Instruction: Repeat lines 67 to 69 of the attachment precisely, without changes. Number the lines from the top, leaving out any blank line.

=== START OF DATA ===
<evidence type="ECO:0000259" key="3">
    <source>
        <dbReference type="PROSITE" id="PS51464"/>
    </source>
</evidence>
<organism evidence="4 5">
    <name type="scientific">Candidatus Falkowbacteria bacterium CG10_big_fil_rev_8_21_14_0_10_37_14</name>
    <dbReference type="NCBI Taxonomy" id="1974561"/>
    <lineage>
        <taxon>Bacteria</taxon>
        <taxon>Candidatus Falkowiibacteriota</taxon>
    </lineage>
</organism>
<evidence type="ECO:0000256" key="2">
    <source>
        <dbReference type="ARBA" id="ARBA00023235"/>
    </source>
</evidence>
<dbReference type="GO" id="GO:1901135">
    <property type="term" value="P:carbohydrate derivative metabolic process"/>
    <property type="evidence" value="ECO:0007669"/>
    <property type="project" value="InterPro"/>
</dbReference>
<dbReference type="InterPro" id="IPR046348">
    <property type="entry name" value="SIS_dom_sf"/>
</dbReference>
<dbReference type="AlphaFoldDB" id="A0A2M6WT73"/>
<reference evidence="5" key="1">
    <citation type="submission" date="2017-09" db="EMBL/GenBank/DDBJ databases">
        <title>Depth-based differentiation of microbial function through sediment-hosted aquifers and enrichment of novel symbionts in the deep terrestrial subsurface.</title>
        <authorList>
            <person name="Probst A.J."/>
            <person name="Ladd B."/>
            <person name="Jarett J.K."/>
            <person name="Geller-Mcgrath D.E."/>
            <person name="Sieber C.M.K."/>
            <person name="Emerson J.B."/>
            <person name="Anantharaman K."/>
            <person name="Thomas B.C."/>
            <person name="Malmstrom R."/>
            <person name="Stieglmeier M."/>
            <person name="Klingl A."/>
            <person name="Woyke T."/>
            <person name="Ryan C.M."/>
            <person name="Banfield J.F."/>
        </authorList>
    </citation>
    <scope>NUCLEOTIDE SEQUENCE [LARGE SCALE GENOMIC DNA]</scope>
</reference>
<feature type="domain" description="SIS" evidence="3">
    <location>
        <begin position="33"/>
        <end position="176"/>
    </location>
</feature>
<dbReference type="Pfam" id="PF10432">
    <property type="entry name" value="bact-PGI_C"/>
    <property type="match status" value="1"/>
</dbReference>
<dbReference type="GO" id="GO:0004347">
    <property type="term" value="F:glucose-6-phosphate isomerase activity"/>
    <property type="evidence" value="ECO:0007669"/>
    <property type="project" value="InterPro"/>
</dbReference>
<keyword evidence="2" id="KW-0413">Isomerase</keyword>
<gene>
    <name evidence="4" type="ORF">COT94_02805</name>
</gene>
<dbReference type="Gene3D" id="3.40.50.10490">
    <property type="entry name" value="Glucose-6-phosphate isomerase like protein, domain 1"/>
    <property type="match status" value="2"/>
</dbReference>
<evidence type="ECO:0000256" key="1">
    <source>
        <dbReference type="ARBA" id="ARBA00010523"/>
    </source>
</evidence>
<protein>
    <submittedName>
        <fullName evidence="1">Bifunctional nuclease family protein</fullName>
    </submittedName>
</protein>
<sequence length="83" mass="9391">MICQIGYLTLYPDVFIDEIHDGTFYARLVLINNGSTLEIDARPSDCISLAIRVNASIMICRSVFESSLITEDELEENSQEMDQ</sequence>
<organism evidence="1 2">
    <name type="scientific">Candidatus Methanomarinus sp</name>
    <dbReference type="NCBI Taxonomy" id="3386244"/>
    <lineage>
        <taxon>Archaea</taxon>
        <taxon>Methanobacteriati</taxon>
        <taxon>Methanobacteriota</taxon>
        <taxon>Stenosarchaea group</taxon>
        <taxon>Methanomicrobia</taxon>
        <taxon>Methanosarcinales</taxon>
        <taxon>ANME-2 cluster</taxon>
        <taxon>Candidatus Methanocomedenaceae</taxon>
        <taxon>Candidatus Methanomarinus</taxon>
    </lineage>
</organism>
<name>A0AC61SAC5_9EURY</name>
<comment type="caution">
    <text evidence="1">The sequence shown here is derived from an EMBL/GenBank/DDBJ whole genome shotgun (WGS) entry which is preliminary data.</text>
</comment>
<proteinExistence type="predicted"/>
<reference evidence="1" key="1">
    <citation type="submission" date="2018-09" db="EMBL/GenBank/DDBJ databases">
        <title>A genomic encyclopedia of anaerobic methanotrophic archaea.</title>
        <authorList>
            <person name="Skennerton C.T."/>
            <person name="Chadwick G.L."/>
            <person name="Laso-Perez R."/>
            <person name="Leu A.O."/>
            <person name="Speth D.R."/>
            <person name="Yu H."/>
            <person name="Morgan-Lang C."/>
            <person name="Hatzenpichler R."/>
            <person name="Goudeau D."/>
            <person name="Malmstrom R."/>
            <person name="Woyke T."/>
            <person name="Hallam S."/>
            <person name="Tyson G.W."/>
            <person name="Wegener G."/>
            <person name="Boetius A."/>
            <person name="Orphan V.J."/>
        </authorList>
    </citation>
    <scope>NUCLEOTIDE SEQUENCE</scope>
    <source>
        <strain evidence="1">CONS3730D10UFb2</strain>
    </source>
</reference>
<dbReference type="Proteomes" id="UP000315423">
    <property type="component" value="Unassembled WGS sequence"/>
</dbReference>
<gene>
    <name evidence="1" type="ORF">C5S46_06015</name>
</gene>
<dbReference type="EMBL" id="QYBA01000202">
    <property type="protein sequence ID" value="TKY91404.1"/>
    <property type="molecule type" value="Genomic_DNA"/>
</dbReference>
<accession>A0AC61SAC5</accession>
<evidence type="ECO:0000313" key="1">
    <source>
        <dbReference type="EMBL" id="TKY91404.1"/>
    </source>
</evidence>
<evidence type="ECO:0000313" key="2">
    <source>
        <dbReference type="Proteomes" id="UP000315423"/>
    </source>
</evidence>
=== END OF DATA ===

    <name evidence="4" type="ORF">COT94_02805</name>
</gene>
<dbReference type="Gene3D" id="3.40.50.10490">